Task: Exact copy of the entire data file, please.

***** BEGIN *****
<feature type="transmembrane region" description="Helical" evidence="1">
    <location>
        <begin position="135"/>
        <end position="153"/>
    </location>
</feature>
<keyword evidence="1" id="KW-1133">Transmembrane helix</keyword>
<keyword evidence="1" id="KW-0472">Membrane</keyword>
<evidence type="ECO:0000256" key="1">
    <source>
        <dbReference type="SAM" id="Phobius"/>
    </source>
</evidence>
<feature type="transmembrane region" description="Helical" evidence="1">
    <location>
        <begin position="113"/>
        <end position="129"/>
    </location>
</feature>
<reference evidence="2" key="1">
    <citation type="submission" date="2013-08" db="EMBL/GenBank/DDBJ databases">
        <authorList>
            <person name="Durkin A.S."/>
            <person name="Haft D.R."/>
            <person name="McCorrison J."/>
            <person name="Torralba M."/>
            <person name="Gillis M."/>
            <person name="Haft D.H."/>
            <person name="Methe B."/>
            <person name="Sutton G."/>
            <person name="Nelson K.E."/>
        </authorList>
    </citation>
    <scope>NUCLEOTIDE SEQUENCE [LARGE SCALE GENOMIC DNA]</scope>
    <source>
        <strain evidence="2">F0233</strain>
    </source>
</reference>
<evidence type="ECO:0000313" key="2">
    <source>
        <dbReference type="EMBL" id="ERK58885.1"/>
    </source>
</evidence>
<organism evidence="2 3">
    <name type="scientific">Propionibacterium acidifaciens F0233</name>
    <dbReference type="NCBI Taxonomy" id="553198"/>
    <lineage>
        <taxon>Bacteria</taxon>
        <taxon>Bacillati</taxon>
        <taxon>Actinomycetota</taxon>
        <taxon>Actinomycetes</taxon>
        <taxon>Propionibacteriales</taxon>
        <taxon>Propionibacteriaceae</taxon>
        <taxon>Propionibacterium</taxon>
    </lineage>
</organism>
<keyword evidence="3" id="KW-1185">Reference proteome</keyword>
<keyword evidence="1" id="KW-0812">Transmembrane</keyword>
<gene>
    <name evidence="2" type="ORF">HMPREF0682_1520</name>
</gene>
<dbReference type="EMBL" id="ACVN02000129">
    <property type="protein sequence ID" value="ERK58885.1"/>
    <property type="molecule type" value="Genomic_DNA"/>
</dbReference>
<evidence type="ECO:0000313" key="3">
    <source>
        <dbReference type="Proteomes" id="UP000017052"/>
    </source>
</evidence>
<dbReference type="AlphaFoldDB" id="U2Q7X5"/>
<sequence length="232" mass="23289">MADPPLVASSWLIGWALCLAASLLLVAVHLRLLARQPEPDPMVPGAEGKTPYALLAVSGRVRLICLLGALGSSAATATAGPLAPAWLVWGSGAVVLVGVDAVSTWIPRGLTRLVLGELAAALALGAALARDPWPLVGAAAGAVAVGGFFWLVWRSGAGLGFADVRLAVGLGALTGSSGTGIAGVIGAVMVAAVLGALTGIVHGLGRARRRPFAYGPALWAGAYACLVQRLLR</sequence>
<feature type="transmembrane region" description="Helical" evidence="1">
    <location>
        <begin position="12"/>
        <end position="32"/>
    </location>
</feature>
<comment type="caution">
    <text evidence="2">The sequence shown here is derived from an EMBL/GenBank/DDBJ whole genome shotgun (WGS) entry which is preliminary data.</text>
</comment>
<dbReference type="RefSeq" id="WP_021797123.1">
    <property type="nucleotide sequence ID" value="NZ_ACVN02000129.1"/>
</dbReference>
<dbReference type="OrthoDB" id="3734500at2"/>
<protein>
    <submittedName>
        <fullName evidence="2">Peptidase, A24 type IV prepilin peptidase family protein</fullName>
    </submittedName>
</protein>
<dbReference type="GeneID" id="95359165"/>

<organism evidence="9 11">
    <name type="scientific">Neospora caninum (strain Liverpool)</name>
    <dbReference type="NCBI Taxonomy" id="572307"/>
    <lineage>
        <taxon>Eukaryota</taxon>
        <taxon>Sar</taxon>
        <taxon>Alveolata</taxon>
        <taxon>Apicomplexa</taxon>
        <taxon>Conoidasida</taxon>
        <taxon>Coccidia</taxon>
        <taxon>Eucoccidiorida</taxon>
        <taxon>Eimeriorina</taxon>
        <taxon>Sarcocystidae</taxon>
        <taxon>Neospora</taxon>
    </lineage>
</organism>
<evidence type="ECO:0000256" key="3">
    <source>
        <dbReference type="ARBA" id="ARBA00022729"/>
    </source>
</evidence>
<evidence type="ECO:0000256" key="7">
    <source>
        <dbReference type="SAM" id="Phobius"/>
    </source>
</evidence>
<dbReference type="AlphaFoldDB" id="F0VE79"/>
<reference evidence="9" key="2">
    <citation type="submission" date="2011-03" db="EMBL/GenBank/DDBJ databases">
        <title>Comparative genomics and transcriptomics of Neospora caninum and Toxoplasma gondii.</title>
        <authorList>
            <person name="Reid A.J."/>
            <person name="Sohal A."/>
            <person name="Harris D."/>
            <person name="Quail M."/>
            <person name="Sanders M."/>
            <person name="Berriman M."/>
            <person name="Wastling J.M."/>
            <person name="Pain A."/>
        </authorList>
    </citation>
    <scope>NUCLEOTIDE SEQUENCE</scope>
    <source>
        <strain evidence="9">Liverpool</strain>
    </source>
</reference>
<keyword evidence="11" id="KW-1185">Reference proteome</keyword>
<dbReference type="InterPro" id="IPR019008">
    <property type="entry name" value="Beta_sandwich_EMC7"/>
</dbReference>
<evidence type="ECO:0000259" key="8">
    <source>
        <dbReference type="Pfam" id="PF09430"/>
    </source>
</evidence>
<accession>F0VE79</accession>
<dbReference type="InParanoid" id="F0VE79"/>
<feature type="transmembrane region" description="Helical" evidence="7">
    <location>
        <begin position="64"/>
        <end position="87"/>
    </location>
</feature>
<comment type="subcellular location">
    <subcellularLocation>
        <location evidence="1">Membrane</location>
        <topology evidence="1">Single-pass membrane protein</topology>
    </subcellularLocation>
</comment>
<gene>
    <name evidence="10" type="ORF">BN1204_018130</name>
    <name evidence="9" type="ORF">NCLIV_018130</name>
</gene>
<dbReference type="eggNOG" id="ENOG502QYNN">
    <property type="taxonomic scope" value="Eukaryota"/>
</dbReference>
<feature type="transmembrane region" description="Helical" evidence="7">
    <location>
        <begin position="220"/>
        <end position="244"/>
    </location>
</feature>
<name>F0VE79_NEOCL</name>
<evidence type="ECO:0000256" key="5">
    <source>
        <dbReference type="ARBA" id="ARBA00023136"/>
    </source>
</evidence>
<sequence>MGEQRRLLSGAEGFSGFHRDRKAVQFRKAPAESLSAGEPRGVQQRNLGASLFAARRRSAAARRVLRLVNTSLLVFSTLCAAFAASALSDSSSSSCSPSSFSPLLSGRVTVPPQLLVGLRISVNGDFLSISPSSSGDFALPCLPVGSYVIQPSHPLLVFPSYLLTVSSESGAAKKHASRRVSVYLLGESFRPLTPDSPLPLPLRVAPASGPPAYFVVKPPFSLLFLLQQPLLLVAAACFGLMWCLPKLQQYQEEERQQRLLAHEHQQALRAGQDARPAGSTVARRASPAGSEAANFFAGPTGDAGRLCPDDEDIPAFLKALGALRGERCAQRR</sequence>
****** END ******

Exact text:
<feature type="transmembrane region" description="Helical" evidence="1">
    <location>
        <begin position="135"/>
        <end position="153"/>
    </location>
</feature>
<keyword evidence="1" id="KW-1133">Transmembrane helix</keyword>
<keyword evidence="1" id="KW-0472">Membrane</keyword>
<evidence type="ECO:0000256" key="1">
    <source>
        <dbReference type="SAM" id="Phobius"/>
    </source>
</evidence>
<feature type="transmembrane region" description="Helical" evidence="1">
    <location>
        <begin position="113"/>
        <end position="129"/>
    </location>
</feature>
<reference evidence="2" key="1">
    <citation type="submission" date="2013-08" db="EMBL/GenBank/DDBJ databases">
        <authorList>
            <person name="Durkin A.S."/>
            <person name="Haft D.R."/>
            <person name="McCorrison J."/>
            <person name="Torralba M."/>
            <person name="Gillis M."/>
            <person name="Haft D.H."/>
            <person name="Methe B."/>
            <person name="Sutton G."/>
            <person name="Nelson K.E."/>
        </authorList>
    </citation>
    <scope>NUCLEOTIDE SEQUENCE [LARGE SCALE GENOMIC DNA]</scope>
    <source>
        <strain evidence="2">F0233</strain>
    </source>
</reference>
<evidence type="ECO:0000313" key="2">
    <source>
        <dbReference type="EMBL" id="ERK58885.1"/>
    </source>
</evidence>
<organism evidence="2 3">
    <name type="scientific">Propionibacterium acidifaciens F0233</name>
    <dbReference type="NCBI Taxonomy" id="553198"/>
    <lineage>
        <taxon>Bacteria</taxon>
        <taxon>Bacillati</taxon>
        <taxon>Actinomycetota</taxon>
        <taxon>Actinomycetes</taxon>
        <taxon>Propionibacteriales</taxon>
        <taxon>Propionibacteriaceae</taxon>
        <taxon>Propionibacterium</taxon>
    </lineage>
</organism>
<keyword evidence="3" id="KW-1185">Reference proteome</keyword>
<keyword evidence="1" id="KW-0812">Transmembrane</keyword>
<gene>
    <name evidence="2" type="ORF">HMPREF0682_1520</name>
</gene>
<dbReference type="EMBL" id="ACVN02000129">
    <property type="protein sequence ID" value="ERK58885.1"/>
    <property type="molecule type" value="Genomic_DNA"/>
</dbReference>
<evidence type="ECO:0000313" key="3">
    <source>
        <dbReference type="Proteomes" id="UP000017052"/>
    </source>
</evidence>
<dbReference type="AlphaFoldDB" id="U2Q7X5"/>
<sequence length="232" mass="23289">MADPPLVASSWLIGWALCLAASLLLVAVHLRLLARQPEPDPMVPGAEGKTPYALLAVSGRVRLICLLGALGSSAATATAGPLAPAWLVWGSGAVVLVGVDAVSTWIPRGLTRLVLGELAAALALGAALARDPWPLVGAAAGAVAVGGFFWLVWRSGAGLGFADVRLAVGLGALTGSSGTGIAGVIGAVMVAAVLGALTGIVHGLGRARRRPFAYGPALWAGAYACLVQRLLR</sequence>
<feature type="transmembrane region" description="Helical" evidence="1">
    <location>
        <begin position="12"/>
        <end position="32"/>
    </location>
</feature>
<comment type="caution">
    <text evidence="2">The sequence shown here is derived from an EMBL/GenBank/DDBJ whole genome shotgun (WGS) entry which is preliminary data.</text>
</comment>
<dbReference type="RefSeq" id="WP_021797123.1">
    <property type="nucleotide sequence ID" value="NZ_ACVN02000129.1"/>
</dbReference>
<dbReference type="OrthoDB" id="3734500at2"/>
<protein>
    <submittedName>
        <fullName evidence="2">Peptidase, A24 type IV prepilin peptidase family protein</fullName>
    </submittedName>
</protein>
<dbReference type="GeneID" id="95359165"/>

<organism evidence="9 11">
    <name type="scientific">Neospora caninum (strain Liverpool)</name>
    <dbReference type="NCBI Taxonomy" id="572307"/>
    <lineage>
        <taxon>Eukaryota</taxon>
        <taxon>Sar</taxon>
        <taxon>Alveolata</taxon>
        <taxon>Apicomplexa</taxon>
        <taxon>Conoidasida</taxon>
        <taxon>Coccidia</taxon>
        <taxon>Eucoccidiorida</taxon>
        <taxon>Eimeriorina</taxon>
        <taxon>Sarcocystidae</taxon>
        <taxon>Neospora</taxon>
    </lineage>
</organism>
<evidence type="ECO:0000256" key="3">
    <source>
        <dbReference type="ARBA" id="ARBA00022729"/>
    </source>
</evidence>
<evidence type="ECO:0000256" key="7">
    <source>
        <dbReference type="SAM" id="Phobius"/>
    </source>
</evidence>
<dbReference type="AlphaFoldDB" id="F0VE79"/>
<reference evidence="9" key="2">
    <citation type="submission" date="2011-03" db="EMBL/GenBank/DDBJ databases">
        <title>Comparative genomics and transcriptomics of Neospora caninum and Toxoplasma gondii.</title>
        <authorList>
            <person name="Reid A.J."/>
            <person name="Sohal A."/>
            <person name="Harris D."/>
            <person name="Quail M."/>
            <person name="Sanders M."/>
            <person name="Berriman M."/>
            <person name="Wastling J.M."/>
            <person name="Pain A."/>
        </authorList>
    </citation>
    <scope>NUCLEOTIDE SEQUENCE</scope>
    <source>
        <strain evidence="9">Liverpool</strain>
    </source>
</reference>
<keyword evidence="11" id="KW-1185">Reference proteome</keyword>
<dbReference type="InterPro" id="IPR019008">
    <property type="entry name" value="Beta_sandwich_EMC7"/>
</dbReference>
<evidence type="ECO:0000259" key="8">
    <source>
        <dbReference type="Pfam" id="PF09430"/>
    </source>
</evidence>
<accession>F0VE79</accession>
<dbReference type="InParanoid" id="F0VE79"/>
<feature type="transmembrane region" description="Helical" evidence="7">
    <location>
        <begin position="64"/>
        <end position="87"/>
    </location>
</feature>
<comment type="subcellular location">
    <subcellularLocation>
        <location evidence="1">Membrane</location>
        <topology evidence="1">Single-pass membrane protein</topology>
    </subcellularLocation>
</comment>
<gene>
    <name evidence="10" type="ORF">BN1204_018130</name>
    <name evidence="9" type="ORF">NCLIV_018130</name>
</gene>
<dbReference type="eggNOG" id="ENOG502QYNN">
    <property type="taxonomic scope" value="Eukaryota"/>
</dbReference>
<feature type="transmembrane region" description="Helical" evidence="7">
    <location>
        <begin position="220"/>
        <end position="244"/>
    </location>
</feature>
<name>F0VE79_NEOCL</name>
<evidence type="ECO:0000256" key="5">
    <source>
        <dbReference type="ARBA" id="ARBA00023136"/>
    </source>
</evidence>
<sequence>MGEQRRLLSGAEGFSGFHRDRKAVQFRKAPAESLSAGEPRGVQQRNLGASLFAARRRSAAARRVLRLVNTSLLVFSTLCAAFAASALSDSSSSSCSPSSFSPLLSGRVTVPPQLLVGLRISVNGDFLSISPSSSGDFALPCLPVGSYVIQPSHPLLVFPSYLLTVSSESGAAKKHASRRVSVYLLGESFRPLTPDSPLPLPLRVAPASGPPAYFVVKPPFSLLFLLQQPLLLVAAACFGLMWCLPKLQQYQEEERQQRLLAHEHQQALRAGQDARPAGSTVARRASPAGSEAANFFAGPTGDAGRLCPDDEDIPAFLKALGALRGERCAQRR</sequence>